General News of Wednesday, 19 September 2018
Two bodies have joined a media pressure against the government over suspicions it plans to hand over Ghana’s Digital Terrestrial Television infrastructure to a Chinese firm, StarTimes.
The National Media Commission and the Media Foundation for West Africa (MFWA) have joined the Ghana Independent Broadcasters Association (GIBA) in expressing displeasure over the Communications Ministry’s plans to bring in the Chinese firm.
The Ministry has dismissed GIBA’s suspicions, explaining StarTimes is not coming to manage the infrastructure but rather do “enhancement” work on the infrastructure put in place by local firm, K-NET.
K-NET has only one year left on its four-year contract and has indicated the capability and capacity for the ‘expansion’ work expected to be done by the foreign firm largely exists already.
The China-backed digital broadcaster in Africa, StarTimes has been presented to the Ghana government as a condition for obtaining a loan from the Chinese Eximbank.
President of GIBA, Andrew Danso Anninkora is incensed by the discussions between government and the Chinese company because they could lead to foreign control over Ghana’s Digital Terrestrial Television.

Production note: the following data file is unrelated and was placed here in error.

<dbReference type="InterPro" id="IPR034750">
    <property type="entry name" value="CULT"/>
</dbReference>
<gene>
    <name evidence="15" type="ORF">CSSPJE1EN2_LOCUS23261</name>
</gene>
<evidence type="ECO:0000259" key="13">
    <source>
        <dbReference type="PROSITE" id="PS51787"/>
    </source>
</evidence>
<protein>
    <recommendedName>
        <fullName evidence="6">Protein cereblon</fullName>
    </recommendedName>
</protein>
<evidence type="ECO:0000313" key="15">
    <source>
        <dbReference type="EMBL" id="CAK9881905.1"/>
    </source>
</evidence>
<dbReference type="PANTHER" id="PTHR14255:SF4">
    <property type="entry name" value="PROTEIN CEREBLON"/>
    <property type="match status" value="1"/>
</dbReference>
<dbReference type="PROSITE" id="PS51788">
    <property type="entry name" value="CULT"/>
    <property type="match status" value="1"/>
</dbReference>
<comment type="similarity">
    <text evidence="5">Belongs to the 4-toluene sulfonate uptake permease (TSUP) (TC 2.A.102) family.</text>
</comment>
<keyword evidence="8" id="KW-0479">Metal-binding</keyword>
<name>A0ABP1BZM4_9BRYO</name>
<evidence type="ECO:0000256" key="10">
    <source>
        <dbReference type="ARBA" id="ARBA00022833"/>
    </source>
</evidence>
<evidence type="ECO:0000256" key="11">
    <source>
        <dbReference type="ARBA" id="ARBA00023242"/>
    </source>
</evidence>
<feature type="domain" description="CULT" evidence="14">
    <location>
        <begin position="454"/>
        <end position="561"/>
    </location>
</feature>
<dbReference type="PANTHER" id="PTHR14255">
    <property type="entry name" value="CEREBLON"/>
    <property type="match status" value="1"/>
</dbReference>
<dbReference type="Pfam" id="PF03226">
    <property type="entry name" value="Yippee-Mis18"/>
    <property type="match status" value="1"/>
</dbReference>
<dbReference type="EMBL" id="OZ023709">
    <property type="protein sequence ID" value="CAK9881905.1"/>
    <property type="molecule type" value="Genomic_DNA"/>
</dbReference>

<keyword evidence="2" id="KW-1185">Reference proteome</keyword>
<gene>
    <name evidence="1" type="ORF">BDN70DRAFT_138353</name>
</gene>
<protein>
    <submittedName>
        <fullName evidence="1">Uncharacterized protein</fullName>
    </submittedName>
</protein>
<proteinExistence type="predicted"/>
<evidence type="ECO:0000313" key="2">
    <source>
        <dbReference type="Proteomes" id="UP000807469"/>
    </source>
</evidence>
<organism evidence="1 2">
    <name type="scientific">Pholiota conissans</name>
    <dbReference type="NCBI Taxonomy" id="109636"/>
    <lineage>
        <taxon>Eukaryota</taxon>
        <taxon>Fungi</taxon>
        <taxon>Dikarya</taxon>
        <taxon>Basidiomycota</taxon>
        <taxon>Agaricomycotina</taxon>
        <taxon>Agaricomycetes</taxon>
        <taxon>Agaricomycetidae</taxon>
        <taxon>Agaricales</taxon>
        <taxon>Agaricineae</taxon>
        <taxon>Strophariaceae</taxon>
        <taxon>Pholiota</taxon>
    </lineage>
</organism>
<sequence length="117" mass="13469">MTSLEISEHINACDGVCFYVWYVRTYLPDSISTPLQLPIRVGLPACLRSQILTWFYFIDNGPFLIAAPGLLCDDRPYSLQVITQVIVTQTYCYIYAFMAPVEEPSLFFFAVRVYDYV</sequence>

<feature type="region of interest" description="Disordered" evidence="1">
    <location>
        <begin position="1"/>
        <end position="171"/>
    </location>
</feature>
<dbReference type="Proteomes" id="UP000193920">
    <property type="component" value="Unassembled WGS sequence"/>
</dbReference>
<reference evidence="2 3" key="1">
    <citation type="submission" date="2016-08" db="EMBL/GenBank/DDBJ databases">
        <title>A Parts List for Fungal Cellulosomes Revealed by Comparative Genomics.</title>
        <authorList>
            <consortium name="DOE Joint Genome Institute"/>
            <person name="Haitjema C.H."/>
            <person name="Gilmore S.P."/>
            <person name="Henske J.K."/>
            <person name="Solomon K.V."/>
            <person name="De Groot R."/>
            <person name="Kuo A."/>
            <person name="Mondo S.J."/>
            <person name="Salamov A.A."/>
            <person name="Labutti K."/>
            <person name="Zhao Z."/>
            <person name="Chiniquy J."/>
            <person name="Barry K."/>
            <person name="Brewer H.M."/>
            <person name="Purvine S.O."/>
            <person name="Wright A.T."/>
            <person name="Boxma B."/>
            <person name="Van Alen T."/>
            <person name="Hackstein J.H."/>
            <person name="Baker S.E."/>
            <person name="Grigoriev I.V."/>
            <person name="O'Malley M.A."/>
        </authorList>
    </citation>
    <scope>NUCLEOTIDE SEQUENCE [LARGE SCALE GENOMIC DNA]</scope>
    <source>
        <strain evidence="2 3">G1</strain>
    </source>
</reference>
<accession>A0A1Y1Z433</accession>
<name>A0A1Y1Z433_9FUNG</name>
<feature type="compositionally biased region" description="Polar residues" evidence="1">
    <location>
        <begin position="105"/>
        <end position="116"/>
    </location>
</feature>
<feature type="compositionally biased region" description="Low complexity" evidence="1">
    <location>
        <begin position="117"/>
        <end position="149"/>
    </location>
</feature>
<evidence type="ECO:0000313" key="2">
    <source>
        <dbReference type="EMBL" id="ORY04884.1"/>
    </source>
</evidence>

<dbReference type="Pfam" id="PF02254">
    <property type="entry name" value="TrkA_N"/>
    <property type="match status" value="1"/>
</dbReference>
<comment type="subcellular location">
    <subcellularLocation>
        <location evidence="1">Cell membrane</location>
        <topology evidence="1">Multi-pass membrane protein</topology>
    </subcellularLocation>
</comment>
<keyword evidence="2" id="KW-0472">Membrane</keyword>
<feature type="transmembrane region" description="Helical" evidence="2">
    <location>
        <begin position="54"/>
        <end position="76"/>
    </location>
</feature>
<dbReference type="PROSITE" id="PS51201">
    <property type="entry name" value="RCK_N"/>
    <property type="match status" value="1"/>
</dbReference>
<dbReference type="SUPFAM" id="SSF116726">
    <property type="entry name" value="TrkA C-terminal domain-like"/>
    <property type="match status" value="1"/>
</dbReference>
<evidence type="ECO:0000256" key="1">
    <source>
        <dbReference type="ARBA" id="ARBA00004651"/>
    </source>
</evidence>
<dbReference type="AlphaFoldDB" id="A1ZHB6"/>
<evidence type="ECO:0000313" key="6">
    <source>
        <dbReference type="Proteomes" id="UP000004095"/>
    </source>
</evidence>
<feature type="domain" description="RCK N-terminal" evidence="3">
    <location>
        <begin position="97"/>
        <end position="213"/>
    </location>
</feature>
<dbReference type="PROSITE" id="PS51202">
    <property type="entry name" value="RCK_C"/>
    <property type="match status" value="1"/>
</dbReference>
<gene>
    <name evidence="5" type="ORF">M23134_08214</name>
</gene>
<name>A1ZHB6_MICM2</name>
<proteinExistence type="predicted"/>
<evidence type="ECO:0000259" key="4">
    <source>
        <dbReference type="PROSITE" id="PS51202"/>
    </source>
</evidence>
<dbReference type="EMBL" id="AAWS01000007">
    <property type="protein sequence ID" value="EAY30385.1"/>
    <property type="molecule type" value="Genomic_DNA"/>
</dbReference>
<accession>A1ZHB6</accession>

Joining in opposing the Communication ministry’s plans, the National Media Commission said the government is interfering with the commission’s work by setting up a company to manage the DTT.
The Central Digital Transmission (CDT) Company is going to have a 7-member Board with representatives from the Finance, Communication ministries and others from State broadcaster GBC and GIBA.
Chairman of the National Media Commission (NMC), Nana Kwasi Gyan-Apenteng argued that just as NMC is charged with supervising state media bodies like GBC, GNA and Daily Graphic, it should be the Commission managing the CDT company.
“It looks strange that a company is being formed of which the NMC is a board member. It should be the NMC that forms that company and governs the process”, he said on Top Story Wednesday.
The Media Foundation for West Africa (MFWA) expressed disappointment that after years of working to build the Digital Terrestrial Television infrastructure, government wants to give in to China’s agenda to dominate African television.
MFWA Executive Director Sulemana Braimah expressed hope that Ghana’s “leaders wouldn’t sell us cheap”.